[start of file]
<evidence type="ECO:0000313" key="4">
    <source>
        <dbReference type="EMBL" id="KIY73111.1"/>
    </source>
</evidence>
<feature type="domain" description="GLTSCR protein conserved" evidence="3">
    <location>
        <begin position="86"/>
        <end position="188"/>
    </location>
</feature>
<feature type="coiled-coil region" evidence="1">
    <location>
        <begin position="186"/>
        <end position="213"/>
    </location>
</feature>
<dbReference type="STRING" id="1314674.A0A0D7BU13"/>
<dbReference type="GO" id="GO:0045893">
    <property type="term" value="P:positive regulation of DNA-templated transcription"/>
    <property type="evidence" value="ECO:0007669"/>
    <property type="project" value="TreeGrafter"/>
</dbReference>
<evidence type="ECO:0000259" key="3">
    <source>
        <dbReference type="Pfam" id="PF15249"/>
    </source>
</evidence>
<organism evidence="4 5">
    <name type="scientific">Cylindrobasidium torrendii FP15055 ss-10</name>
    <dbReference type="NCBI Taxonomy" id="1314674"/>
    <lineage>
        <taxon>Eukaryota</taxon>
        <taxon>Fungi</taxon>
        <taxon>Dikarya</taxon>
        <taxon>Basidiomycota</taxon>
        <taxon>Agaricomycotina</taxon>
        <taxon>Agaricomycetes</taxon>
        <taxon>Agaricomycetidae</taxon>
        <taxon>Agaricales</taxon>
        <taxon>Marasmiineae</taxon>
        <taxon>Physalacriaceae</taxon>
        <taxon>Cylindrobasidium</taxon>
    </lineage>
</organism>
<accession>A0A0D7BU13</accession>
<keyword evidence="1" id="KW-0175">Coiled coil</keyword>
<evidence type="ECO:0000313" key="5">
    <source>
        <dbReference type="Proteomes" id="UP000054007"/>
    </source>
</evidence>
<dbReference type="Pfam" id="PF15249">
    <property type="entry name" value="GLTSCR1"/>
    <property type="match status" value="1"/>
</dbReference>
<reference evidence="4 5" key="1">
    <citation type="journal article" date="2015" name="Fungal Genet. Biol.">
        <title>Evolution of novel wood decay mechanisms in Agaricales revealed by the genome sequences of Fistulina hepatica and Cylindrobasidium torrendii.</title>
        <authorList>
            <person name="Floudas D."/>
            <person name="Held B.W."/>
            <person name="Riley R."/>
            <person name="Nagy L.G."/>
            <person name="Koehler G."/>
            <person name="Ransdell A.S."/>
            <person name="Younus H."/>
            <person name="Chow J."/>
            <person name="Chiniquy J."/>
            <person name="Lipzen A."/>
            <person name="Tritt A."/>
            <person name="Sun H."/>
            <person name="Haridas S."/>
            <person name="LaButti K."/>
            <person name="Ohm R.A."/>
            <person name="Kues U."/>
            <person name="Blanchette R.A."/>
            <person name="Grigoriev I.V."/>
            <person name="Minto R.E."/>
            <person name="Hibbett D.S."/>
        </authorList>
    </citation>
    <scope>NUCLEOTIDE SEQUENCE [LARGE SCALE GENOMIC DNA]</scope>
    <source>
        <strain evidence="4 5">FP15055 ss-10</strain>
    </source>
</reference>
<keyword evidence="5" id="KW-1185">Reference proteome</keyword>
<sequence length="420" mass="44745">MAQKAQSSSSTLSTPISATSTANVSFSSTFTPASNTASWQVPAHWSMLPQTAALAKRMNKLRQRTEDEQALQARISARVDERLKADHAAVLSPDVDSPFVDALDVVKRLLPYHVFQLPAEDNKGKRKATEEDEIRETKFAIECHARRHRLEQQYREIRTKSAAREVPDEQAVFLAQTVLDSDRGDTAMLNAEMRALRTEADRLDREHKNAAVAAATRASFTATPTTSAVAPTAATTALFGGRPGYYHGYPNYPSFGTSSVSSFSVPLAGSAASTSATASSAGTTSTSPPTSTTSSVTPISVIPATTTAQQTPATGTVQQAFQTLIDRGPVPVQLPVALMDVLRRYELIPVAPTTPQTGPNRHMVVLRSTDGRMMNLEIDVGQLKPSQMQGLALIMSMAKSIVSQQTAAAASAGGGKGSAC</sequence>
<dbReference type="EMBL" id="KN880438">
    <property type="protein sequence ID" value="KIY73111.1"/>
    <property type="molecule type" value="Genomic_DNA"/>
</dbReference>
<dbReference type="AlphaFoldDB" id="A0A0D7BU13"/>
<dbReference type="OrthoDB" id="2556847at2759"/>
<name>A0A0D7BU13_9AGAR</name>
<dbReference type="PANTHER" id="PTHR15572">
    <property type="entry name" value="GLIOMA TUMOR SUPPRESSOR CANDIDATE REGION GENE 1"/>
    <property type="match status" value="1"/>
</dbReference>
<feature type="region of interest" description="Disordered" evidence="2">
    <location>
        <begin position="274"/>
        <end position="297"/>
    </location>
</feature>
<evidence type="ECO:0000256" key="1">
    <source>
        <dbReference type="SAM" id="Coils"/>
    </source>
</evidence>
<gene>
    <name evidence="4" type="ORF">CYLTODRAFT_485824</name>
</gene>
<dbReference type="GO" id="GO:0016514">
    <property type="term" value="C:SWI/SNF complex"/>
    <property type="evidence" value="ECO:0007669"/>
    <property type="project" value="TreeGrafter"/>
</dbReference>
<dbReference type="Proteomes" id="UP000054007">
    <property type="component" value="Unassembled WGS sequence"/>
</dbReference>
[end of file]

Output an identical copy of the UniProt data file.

<evidence type="ECO:0000313" key="4">
    <source>
        <dbReference type="EMBL" id="KIY73111.1"/>
    </source>
</evidence>
<feature type="domain" description="GLTSCR protein conserved" evidence="3">
    <location>
        <begin position="86"/>
        <end position="188"/>
    </location>
</feature>
<feature type="coiled-coil region" evidence="1">
    <location>
        <begin position="186"/>
        <end position="213"/>
    </location>
</feature>
<dbReference type="STRING" id="1314674.A0A0D7BU13"/>
<dbReference type="GO" id="GO:0045893">
    <property type="term" value="P:positive regulation of DNA-templated transcription"/>
    <property type="evidence" value="ECO:0007669"/>
    <property type="project" value="TreeGrafter"/>
</dbReference>
<evidence type="ECO:0000259" key="3">
    <source>
        <dbReference type="Pfam" id="PF15249"/>
    </source>
</evidence>
<organism evidence="4 5">
    <name type="scientific">Cylindrobasidium torrendii FP15055 ss-10</name>
    <dbReference type="NCBI Taxonomy" id="1314674"/>
    <lineage>
        <taxon>Eukaryota</taxon>
        <taxon>Fungi</taxon>
        <taxon>Dikarya</taxon>
        <taxon>Basidiomycota</taxon>
        <taxon>Agaricomycotina</taxon>
        <taxon>Agaricomycetes</taxon>
        <taxon>Agaricomycetidae</taxon>
        <taxon>Agaricales</taxon>
        <taxon>Marasmiineae</taxon>
        <taxon>Physalacriaceae</taxon>
        <taxon>Cylindrobasidium</taxon>
    </lineage>
</organism>
<accession>A0A0D7BU13</accession>
<keyword evidence="1" id="KW-0175">Coiled coil</keyword>
<evidence type="ECO:0000313" key="5">
    <source>
        <dbReference type="Proteomes" id="UP000054007"/>
    </source>
</evidence>
<dbReference type="Pfam" id="PF15249">
    <property type="entry name" value="GLTSCR1"/>
    <property type="match status" value="1"/>
</dbReference>
<reference evidence="4 5" key="1">
    <citation type="journal article" date="2015" name="Fungal Genet. Biol.">
        <title>Evolution of novel wood decay mechanisms in Agaricales revealed by the genome sequences of Fistulina hepatica and Cylindrobasidium torrendii.</title>
        <authorList>
            <person name="Floudas D."/>
            <person name="Held B.W."/>
            <person name="Riley R."/>
            <person name="Nagy L.G."/>
            <person name="Koehler G."/>
            <person name="Ransdell A.S."/>
            <person name="Younus H."/>
            <person name="Chow J."/>
            <person name="Chiniquy J."/>
            <person name="Lipzen A."/>
            <person name="Tritt A."/>
            <person name="Sun H."/>
            <person name="Haridas S."/>
            <person name="LaButti K."/>
            <person name="Ohm R.A."/>
            <person name="Kues U."/>
            <person name="Blanchette R.A."/>
            <person name="Grigoriev I.V."/>
            <person name="Minto R.E."/>
            <person name="Hibbett D.S."/>
        </authorList>
    </citation>
    <scope>NUCLEOTIDE SEQUENCE [LARGE SCALE GENOMIC DNA]</scope>
    <source>
        <strain evidence="4 5">FP15055 ss-10</strain>
    </source>
</reference>
<keyword evidence="5" id="KW-1185">Reference proteome</keyword>
<sequence length="420" mass="44745">MAQKAQSSSSTLSTPISATSTANVSFSSTFTPASNTASWQVPAHWSMLPQTAALAKRMNKLRQRTEDEQALQARISARVDERLKADHAAVLSPDVDSPFVDALDVVKRLLPYHVFQLPAEDNKGKRKATEEDEIRETKFAIECHARRHRLEQQYREIRTKSAAREVPDEQAVFLAQTVLDSDRGDTAMLNAEMRALRTEADRLDREHKNAAVAAATRASFTATPTTSAVAPTAATTALFGGRPGYYHGYPNYPSFGTSSVSSFSVPLAGSAASTSATASSAGTTSTSPPTSTTSSVTPISVIPATTTAQQTPATGTVQQAFQTLIDRGPVPVQLPVALMDVLRRYELIPVAPTTPQTGPNRHMVVLRSTDGRMMNLEIDVGQLKPSQMQGLALIMSMAKSIVSQQTAAAASAGGGKGSAC</sequence>
<dbReference type="EMBL" id="KN880438">
    <property type="protein sequence ID" value="KIY73111.1"/>
    <property type="molecule type" value="Genomic_DNA"/>
</dbReference>
<dbReference type="AlphaFoldDB" id="A0A0D7BU13"/>
<dbReference type="OrthoDB" id="2556847at2759"/>
<name>A0A0D7BU13_9AGAR</name>
<dbReference type="PANTHER" id="PTHR15572">
    <property type="entry name" value="GLIOMA TUMOR SUPPRESSOR CANDIDATE REGION GENE 1"/>
    <property type="match status" value="1"/>
</dbReference>
<feature type="region of interest" description="Disordered" evidence="2">
    <location>
        <begin position="274"/>
        <end position="297"/>
    </location>
</feature>
<evidence type="ECO:0000256" key="1">
    <source>
        <dbReference type="SAM" id="Coils"/>
    </source>
</evidence>
<gene>
    <name evidence="4" type="ORF">CYLTODRAFT_485824</name>
</gene>
<dbReference type="GO" id="GO:0016514">
    <property type="term" value="C:SWI/SNF complex"/>
    <property type="evidence" value="ECO:0007669"/>
    <property type="project" value="TreeGrafter"/>
</dbReference>
<dbReference type="Proteomes" id="UP000054007">
    <property type="component" value="Unassembled WGS sequence"/>
</dbReference>